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Evidence-Based Complementary and Alternative Medicine
Volume 2011, Article ID 120820, 8 pages
http://dx.doi.org/10.1093/ecam/nep144
Original Article

Antinociceptive Activity of Trichilia catigua Hydroalcoholic Extract: New Evidence on Its Dopaminergic Effects

1Department of Pharmacology, Universidade Federal de Santa Catarina, Campus Universitário, Trindade, Florianópolis, SC, Brazil
2Faculty of Pharmacy, Pontifícia Universidade Católica do Rio Grande do Sul, Porto Alegre, RS, Brazil
3Department of Chemistry, Universidade Federal de Santa Catarina, Campus Universitário, Trindade, Florianópolis, SC, Brazil
4Pianowski and Pianowski Consulting, Brazil
5Faculty of Dentistry, Pontifícia Universidade Católica do Rio Grande do Sul, Porto Alegre, RS, Brazil

Received 7 February 2009; Accepted 29 August 2009

Copyright © 2011 Alice F. Viana et al. This is an open access article distributed under the Creative Commons Attribution License, which permits unrestricted use, distribution, and reproduction in any medium, provided the original work is properly cited.

Abstract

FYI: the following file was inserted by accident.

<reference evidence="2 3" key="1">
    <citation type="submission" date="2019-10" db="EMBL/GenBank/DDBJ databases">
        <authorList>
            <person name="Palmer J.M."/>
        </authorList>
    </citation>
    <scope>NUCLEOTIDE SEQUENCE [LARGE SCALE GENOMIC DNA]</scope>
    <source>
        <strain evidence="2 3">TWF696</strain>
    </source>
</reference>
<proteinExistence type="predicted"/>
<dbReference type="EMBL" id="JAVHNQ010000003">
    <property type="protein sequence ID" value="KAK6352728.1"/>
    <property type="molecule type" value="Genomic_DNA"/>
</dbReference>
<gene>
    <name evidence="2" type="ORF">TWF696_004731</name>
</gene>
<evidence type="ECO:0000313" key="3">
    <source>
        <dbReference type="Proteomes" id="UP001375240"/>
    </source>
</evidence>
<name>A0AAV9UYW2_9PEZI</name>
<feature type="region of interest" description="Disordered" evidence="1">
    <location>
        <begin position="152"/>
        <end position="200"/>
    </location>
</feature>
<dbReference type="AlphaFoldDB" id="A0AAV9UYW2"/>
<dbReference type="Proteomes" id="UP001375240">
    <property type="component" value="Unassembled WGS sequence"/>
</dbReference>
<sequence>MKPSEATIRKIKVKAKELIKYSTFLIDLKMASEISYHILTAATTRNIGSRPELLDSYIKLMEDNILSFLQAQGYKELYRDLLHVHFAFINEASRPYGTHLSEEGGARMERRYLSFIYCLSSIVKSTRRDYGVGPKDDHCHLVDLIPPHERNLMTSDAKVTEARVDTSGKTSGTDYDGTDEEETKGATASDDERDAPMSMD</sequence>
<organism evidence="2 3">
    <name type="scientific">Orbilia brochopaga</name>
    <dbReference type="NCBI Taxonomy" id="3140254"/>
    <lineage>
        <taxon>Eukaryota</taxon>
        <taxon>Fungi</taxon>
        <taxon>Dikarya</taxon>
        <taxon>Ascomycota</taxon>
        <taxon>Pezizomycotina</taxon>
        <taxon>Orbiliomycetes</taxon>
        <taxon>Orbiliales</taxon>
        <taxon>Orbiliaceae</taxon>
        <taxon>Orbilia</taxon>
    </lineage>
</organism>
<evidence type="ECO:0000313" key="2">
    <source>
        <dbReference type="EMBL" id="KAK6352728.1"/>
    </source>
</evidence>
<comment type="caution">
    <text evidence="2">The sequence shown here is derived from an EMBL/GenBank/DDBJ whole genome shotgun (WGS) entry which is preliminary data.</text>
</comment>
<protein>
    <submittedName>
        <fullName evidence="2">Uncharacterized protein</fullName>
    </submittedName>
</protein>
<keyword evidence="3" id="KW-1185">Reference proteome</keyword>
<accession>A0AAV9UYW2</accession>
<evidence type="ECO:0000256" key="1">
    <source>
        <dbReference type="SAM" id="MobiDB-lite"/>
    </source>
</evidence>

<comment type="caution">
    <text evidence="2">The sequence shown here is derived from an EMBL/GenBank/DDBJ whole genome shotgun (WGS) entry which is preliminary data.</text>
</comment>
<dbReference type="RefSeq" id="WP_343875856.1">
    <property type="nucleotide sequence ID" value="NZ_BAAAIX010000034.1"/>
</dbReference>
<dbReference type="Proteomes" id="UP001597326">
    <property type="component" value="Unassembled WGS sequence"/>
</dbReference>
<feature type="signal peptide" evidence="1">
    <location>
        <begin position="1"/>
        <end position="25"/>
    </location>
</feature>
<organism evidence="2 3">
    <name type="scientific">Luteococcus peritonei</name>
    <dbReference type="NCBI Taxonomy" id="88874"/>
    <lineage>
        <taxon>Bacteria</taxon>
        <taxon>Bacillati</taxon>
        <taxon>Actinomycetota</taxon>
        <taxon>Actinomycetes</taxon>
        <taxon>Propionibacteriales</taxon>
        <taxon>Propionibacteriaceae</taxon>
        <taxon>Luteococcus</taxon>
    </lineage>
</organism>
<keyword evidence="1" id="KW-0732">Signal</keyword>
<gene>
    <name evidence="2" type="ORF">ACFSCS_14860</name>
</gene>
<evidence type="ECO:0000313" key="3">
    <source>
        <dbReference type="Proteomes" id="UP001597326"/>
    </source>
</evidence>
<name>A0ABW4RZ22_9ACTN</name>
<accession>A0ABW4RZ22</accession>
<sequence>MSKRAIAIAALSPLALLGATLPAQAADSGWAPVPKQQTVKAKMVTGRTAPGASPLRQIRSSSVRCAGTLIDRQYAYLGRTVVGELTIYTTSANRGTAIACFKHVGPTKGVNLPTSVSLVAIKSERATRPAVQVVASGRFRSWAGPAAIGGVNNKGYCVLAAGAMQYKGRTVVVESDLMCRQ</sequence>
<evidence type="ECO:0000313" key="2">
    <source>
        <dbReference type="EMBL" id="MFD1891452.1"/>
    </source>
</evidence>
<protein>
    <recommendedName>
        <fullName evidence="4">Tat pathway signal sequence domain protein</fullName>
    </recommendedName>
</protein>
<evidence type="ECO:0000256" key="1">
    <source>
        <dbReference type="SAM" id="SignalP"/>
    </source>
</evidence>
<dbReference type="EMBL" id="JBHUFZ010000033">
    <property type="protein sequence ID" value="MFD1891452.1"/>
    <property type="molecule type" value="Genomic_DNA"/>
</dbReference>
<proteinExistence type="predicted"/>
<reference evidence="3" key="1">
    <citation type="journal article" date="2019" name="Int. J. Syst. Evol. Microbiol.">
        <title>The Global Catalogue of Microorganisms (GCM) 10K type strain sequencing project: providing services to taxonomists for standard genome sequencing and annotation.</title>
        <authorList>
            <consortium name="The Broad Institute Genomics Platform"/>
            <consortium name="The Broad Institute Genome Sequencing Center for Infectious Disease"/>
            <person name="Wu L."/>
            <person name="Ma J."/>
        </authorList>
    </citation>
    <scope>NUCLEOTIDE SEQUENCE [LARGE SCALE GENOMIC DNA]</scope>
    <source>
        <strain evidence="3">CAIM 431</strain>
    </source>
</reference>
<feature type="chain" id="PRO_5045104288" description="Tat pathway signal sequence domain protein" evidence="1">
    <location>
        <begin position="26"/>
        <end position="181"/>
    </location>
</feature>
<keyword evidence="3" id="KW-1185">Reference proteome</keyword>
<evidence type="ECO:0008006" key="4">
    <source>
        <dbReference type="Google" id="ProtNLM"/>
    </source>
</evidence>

Trichilia catigua is a native plant of Brazil; its barks are used by some local pharmaceutical companies to prepare tonic drinks, such as Catuama. The present study was addressed to evaluate the effects of T. catigua hydroalcoholic extract in mouse nociception behavioral models, and to evaluate the possible mechanisms involved in its actions. Male Swiss mice were submitted to hot-plate, writhing and von Frey tests, after oral treatment with T. catigua extract (200 mg kg−1, p.o.). The extract displayed antinociceptive effect in all three models. For characterization of the mechanisms involved in the antinociceptive action of the extract, the following pharmacological treatments were done: naloxone (2.5 mg kg−1, s.c.), SR141716A (10 mg kg−1, i.p.), SCH23390 (15 μg kg−1, i.p.), sulpiride (50 mg kg−1, i.p.), prazosin (1 mg kg−1, i.p.), bicuculline (1 mg kg−1, i.p.) or dl-p-chlorophenylalanine methyl ester (PCPA, 100 mg kg−1, i.p.). In these experiments, the action of T. catigua extract was evaluated in the hot-plate test. The treatment with SCH23390 completely prevented the antinociceptive effect, while naloxone partially prevented it. The possible involvement of the dopaminergic system in the actions of T. catigua extract was substantiated by data showing the potentiation of apomorphine-induced hypothermia and by the prevention of haloperidol-induced catalepsy. In conclusion, the antinociceptive effects of T. catigua extract seem to be mainly associated with the activation of dopaminergic system and, to a lesser extent, through interaction with opioid pathway.